Monday 20 November 2017

Solicitor gets three years for borrowing €900k in 'an elaborate deception'

Mary Miley arriving at Dublin Circuit Criminal Court. Picture: Collins Courts.
Mary Miley arriving at Dublin Circuit Criminal Court. Picture: Collins Courts.
Noel Ryan leaving Dublin Circuit Criminal Court. Picture: Collins Courts.

Declan Brennan

A SOLICITOR who fraudulently borrowed more than €900,000 in mortgage bridging loans in an "elaborate and sophisticated deception" has been jailed for three years.

Mother-of-two Mary Miley (56), along with mortgage broker Noel Ryan (67), used forged documents to take out loans as part of a plan to buy and develop residential property. All the money borrowed is now gone.

Miley, of Duncairn Avenue, Bray, pleaded guilty at Dublin Circuit Criminal Court to sample charges under the Theft and Fraud Act between January 2006 and February 2008.

Ryan, of Ballinapierce, Enniscorthy, Co Wexford, pleaded guilty to a single charge under the same act, namely that he aided and abetted Miley.

Judge Leonie Reynolds suspended a jail term of 18 months on Ryan on condition that he fully pay back the money he stole within that time.

Miley used a false passport and driving licence to apply for three loans totalling €750,000 from Secured Property Loans Mortgages (SPL) in October 2007 and February 2008.

She also obtained a short-term mortgage from Start Mortgages of €179,100 in January 2006.

Now retired and in receipt of an old age pension, Ryan was the mortgage broker who acted as an accomplice to Miley.

Judge Reynolds said that Miley had violated her position of trust in a most reprehensible manner.

Both mortgage companies had relied on the assumption that she had provided independent legal advice to her client, had checked the veracity of the client's documents accompanying the application and had provided an undertaking to the companies that the documents were accurate.

In all cases no separate client existed. In two cases Miley had forged documents in her maiden name.

Detective Garda David Coyne, from the Garda Bureau of Fraud Investigation, told Shane Costelloe BL prosecuting, that Miley was pretending to be two different people.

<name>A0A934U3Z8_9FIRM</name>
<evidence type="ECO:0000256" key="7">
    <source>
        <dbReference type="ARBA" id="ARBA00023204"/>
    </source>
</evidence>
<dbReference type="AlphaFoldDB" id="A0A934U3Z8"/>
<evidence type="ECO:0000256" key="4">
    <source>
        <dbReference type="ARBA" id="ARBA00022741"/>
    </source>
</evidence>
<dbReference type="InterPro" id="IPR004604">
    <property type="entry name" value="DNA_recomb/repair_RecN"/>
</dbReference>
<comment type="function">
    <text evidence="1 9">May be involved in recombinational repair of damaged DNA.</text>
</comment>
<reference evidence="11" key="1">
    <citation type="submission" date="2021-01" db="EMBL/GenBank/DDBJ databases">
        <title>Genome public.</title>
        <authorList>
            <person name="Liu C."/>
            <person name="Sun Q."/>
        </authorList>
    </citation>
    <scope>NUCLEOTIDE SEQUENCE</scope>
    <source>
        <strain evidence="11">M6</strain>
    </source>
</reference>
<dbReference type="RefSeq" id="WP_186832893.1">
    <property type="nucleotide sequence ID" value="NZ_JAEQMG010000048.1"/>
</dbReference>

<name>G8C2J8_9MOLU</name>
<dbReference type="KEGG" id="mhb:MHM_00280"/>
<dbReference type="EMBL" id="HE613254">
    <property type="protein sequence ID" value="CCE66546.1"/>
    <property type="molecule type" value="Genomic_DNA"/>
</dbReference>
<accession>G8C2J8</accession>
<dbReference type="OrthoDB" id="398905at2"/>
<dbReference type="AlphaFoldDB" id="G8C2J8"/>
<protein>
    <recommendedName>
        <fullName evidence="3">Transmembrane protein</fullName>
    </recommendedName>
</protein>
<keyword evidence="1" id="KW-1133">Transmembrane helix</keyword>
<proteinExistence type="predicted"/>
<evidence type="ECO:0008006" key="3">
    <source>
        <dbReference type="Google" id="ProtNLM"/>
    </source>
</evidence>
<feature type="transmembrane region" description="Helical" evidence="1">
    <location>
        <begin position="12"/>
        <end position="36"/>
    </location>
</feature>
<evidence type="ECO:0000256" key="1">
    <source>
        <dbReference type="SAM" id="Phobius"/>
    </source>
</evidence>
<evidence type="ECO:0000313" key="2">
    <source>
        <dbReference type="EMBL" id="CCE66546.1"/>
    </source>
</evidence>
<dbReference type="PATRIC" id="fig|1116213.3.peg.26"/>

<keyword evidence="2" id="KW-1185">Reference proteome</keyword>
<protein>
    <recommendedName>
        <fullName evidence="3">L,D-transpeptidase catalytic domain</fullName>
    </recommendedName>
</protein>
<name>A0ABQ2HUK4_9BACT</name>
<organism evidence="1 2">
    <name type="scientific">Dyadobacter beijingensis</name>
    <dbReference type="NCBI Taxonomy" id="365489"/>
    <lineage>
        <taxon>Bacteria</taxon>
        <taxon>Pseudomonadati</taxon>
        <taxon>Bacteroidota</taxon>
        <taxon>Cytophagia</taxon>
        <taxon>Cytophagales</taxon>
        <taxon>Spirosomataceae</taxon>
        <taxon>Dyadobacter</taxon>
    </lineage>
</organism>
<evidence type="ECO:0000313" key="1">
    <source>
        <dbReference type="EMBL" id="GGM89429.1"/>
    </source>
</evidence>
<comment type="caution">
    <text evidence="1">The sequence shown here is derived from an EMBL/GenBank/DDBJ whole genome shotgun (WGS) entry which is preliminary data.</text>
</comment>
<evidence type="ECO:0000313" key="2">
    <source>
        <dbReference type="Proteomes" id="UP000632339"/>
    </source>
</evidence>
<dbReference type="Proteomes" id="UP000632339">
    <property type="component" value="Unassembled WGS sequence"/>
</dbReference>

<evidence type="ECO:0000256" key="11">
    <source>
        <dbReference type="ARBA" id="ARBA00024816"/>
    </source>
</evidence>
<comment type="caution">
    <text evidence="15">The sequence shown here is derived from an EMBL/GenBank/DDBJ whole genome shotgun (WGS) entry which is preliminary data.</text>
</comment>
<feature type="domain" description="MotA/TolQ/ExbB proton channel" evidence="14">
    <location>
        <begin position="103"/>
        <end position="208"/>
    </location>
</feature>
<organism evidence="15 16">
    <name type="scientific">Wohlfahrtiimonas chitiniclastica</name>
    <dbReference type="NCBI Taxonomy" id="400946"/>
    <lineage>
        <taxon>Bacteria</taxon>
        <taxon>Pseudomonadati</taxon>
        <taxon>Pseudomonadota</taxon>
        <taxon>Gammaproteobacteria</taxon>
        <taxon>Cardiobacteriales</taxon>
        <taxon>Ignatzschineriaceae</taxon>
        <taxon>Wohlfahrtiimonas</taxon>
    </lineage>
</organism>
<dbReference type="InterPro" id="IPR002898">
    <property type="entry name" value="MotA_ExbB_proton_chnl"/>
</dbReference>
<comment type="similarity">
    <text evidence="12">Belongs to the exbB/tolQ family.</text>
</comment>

In the other cases she had forged documents in other people's name. In one case she used a completely fictitious name.

For one of the loans of over €200,000, intended for the purchase of land in Clonroche, Co Wexford, the signature on the passport had been forged.

A P60 revenue document was also forged, as was the site valuation, which included a picture of a house next door.

Some of the loans taken from SPL were taken to make repayments on the loan fraudulently obtained from Start Mortgages in 2006.

Counsel described this as "borrowing from Peter to pay Paul".

Together Miley and Ryan drew down €750,000 from SPL. Ryan received €11,400 as commission.

The court heard that none of this has been repaid and the money was spent in the buying and building of development sites which the pair had hoped to sell on for profit.

Judge Reynolds said: "She (Miley) engaged in a sustained duplicity over time as part of an elaborate and sophisticated deception".

She said that there was no evidence that Miley had made any material gain or enjoyed a lavish lifestyle. The judge said that before her "fall from grace" Miley was a hard-working and well-respected solicitor.

She said that Miley suffered from anxiety and depression but that these conditions had not impeded her ability to carry out the offences.

Judge Reynolds imposed two concurrent sentences of three years' imprisonment on Miley and ordered that she receive psychiatric assessment as a matter of urgency.

Ryan brought €4,400 to court as compensation and indicated that the balance of the money he had taken would be repaid.

Irish Independent

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